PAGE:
I asked Eric if he ever intended to respond to comments to his posts. I hope he responds here with the answer he emailed to me, personally, why he chooses not to. It is informative.

    I questioned the real value of Burke’s endorsements, insinuating myself that the Progressives United’s “survey” was nothing more than a push pole and they won’t release the actual WI membership numbers engaged therein. I insinuated Emily’s list endorsement was, “bought,” i.e. you hire someone to your campaign who is a high level director in the organization, and that despite the great goals of EL, I evaluate my favored candidates regardless of gender. I asked Eric if he was aware of the excellent article from Purple Rayne on Bjork. And I speculated that Burke’s campaign is being run to favor neoliberal corporatist agenda’s coming from the national and state D leadership, explicitly stating that the chained CPI, drone killings, bank bailouts and several such plutocratic goals and the people who worked to get those candidates elected, deserved to be questioned.


    I used Burke’s webpage statement about striking a balance between the environment and allowing mining and asked if it was too much to ask for a candidate statement of, “no mining period,” when even the slightest possibility of contaminating our absolutely finite water resources and linked to Sunday’s excellent post on the Penokees mining resistance exists:


    Finishing, I reiterated, flipping the Senate majority was easily more important than Burke being elected to stop the Republican machine, Walker would likely be moving on to the national goal, after a year, and that Eric was blowing more smoke here, than the DFH’s.

    That’s it in a recycled bag full, most of what I hoped to convey in the original comment but less edgy.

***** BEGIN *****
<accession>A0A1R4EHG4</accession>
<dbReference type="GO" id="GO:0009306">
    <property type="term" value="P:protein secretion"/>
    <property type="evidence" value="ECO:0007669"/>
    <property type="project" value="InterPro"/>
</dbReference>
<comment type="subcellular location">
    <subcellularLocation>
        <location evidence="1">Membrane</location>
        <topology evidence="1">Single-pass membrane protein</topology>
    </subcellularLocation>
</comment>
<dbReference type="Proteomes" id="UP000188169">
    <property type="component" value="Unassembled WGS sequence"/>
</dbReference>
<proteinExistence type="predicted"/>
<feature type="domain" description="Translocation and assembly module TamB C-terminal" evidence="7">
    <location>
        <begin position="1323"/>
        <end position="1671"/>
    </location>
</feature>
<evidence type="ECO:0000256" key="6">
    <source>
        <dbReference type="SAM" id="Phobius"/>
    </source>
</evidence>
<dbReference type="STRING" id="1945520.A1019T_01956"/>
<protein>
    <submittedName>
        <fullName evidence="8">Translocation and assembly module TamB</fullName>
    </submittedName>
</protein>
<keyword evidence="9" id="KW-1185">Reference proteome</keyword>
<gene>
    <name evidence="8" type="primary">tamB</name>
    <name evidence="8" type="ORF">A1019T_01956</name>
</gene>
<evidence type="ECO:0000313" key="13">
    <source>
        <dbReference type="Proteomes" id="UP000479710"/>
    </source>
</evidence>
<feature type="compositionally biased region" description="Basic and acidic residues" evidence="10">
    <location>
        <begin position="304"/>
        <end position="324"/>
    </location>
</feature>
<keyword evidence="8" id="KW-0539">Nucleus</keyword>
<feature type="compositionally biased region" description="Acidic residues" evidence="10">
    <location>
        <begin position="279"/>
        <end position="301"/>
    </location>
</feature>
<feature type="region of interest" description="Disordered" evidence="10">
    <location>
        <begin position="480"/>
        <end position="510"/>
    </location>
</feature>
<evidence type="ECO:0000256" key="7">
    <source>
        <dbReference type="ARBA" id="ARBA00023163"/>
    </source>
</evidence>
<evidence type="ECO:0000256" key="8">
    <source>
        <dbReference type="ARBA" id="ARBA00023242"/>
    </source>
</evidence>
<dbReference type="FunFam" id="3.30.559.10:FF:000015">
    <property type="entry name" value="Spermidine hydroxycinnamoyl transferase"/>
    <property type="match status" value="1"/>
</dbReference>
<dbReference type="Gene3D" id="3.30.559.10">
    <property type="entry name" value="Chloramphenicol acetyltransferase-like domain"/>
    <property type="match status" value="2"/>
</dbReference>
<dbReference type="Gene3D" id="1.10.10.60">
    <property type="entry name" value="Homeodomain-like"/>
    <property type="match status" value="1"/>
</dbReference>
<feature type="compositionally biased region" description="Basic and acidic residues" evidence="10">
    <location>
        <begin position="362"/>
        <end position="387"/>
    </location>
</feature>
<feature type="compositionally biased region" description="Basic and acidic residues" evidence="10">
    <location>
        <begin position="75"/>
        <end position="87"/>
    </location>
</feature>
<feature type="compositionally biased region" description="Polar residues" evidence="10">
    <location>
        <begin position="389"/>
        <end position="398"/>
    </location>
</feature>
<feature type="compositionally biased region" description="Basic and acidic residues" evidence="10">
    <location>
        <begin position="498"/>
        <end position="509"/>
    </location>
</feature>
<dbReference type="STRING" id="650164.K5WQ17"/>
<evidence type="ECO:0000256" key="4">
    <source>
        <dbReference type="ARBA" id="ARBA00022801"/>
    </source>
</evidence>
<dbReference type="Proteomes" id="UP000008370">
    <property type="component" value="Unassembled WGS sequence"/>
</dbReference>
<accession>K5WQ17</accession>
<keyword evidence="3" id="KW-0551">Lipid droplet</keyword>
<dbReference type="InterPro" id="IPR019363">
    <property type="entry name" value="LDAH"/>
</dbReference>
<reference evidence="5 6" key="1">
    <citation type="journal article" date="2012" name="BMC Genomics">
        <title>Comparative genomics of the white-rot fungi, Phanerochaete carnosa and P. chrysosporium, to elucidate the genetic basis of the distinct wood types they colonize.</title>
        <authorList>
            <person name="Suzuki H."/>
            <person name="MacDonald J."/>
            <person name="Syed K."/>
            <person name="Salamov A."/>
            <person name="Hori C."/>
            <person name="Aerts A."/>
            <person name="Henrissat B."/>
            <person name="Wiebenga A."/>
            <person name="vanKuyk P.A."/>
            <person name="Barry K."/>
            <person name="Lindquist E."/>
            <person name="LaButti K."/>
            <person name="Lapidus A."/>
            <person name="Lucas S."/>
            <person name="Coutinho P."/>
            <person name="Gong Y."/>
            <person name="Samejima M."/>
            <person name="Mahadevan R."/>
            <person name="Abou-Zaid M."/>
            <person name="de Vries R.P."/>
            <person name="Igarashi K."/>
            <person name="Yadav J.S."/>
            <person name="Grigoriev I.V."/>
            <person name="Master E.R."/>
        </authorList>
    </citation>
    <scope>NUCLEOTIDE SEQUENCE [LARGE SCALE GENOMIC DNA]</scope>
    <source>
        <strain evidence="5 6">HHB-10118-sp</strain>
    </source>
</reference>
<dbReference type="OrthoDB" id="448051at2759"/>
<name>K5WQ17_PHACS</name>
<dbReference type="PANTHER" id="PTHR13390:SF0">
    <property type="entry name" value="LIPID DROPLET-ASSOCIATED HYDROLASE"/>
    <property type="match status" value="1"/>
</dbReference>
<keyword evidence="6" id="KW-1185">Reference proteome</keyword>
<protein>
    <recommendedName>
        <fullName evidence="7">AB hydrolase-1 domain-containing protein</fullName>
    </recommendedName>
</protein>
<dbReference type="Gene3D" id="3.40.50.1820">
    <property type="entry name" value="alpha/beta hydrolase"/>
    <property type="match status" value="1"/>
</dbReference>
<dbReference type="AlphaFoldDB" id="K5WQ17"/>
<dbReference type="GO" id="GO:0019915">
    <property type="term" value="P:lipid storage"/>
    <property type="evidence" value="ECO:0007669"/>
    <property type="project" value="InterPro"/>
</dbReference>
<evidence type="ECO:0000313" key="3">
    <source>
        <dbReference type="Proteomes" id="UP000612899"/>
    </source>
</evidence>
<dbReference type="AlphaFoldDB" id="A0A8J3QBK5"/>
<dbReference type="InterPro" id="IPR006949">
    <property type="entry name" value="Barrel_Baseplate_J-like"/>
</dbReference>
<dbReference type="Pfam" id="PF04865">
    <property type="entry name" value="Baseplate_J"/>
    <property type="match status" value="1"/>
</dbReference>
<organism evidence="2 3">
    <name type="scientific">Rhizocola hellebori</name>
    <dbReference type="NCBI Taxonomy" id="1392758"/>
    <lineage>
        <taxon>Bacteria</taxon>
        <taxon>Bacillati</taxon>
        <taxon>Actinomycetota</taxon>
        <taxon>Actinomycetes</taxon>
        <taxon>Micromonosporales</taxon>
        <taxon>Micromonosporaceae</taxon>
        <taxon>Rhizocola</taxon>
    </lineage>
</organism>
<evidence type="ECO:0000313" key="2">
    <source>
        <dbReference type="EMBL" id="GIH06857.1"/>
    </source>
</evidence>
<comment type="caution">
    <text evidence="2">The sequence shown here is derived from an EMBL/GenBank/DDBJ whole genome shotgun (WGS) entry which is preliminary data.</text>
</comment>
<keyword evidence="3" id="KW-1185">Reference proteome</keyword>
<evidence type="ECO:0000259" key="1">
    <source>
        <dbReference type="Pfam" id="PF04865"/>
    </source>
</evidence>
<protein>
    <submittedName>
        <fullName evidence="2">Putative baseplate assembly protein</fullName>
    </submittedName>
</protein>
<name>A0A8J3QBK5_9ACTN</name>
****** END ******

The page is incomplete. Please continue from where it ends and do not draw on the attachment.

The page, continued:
1. I disagree with you regarding the value of Burke’s endorsements. I think the endorsement from EMILY’s List carries a lot of weight, because EMILY’s List has helped elect a lot of Democratic women to office in our country, including Tammy Baldwin (House and Senate) and Gwen Moore here in Wisconsin.

      I think your insinuation that the EMILY’s List endorsement was “bought” by Burke’s campaign is completely off base and a little insulting, especially at a time when our state (not to mention our country) could definitely use more women in elected office.

      1. As I hinted at above, I support Emily’s List work and goals, they have undoubtedly helped some great female legislators get elected. Team Mary Burke, IMHO is still marketing an image without much actual progressive, or even desirable traditional Democratic values or substance. EL’s “endorsement,” is awarded here, to elect a female to a position of power, window dressing on an otherwise lack luster campaign platform.

        Bjork worked to elect the Democratic POTUS, worked to promote the awful ACA, so another potential corporate stooge, either female or male, in a position of power, likely getting policy recommendations from corporatist national influence, the current condition of DNC politics, shouldn’t be tolerated in WI.

        I agree with you however, it will likely have valuable influence for Burke’s campaign. Only not necessarily for any reasons that will help state labor, or the state’s disenfranchised or protecting our natural resources.

        I am open to having my view changed. I bought hope and change once, but that was enough.

    2. nq, I also want to take a moment to address your questioning Eric for not commenting on his entry. If he doesn’t want to comment, that’s his prerogative. He certainly wouldn’t be the first blogger to post content with the intent of spurring a discussion but without a desire to engage in that discussion.

      1. No problem with him making a choice to his liking. I had asked if he would ever consider responding to comments from people who read what he posted here and I prodded suggesting his posts here, without him actually engaging or responding to critiques from BB readers, amounted to click-baiting for his audio productions.

        I questioned a couple of his claims, yesterday. With the reason he gave for not responding to comments here, in the email he sent to me, I think it imperative for him to share that reason exactly, with all the readers here, thus my invitation for him to do so, above.

        Thanks for your comments to give me an opportunity to expand on this.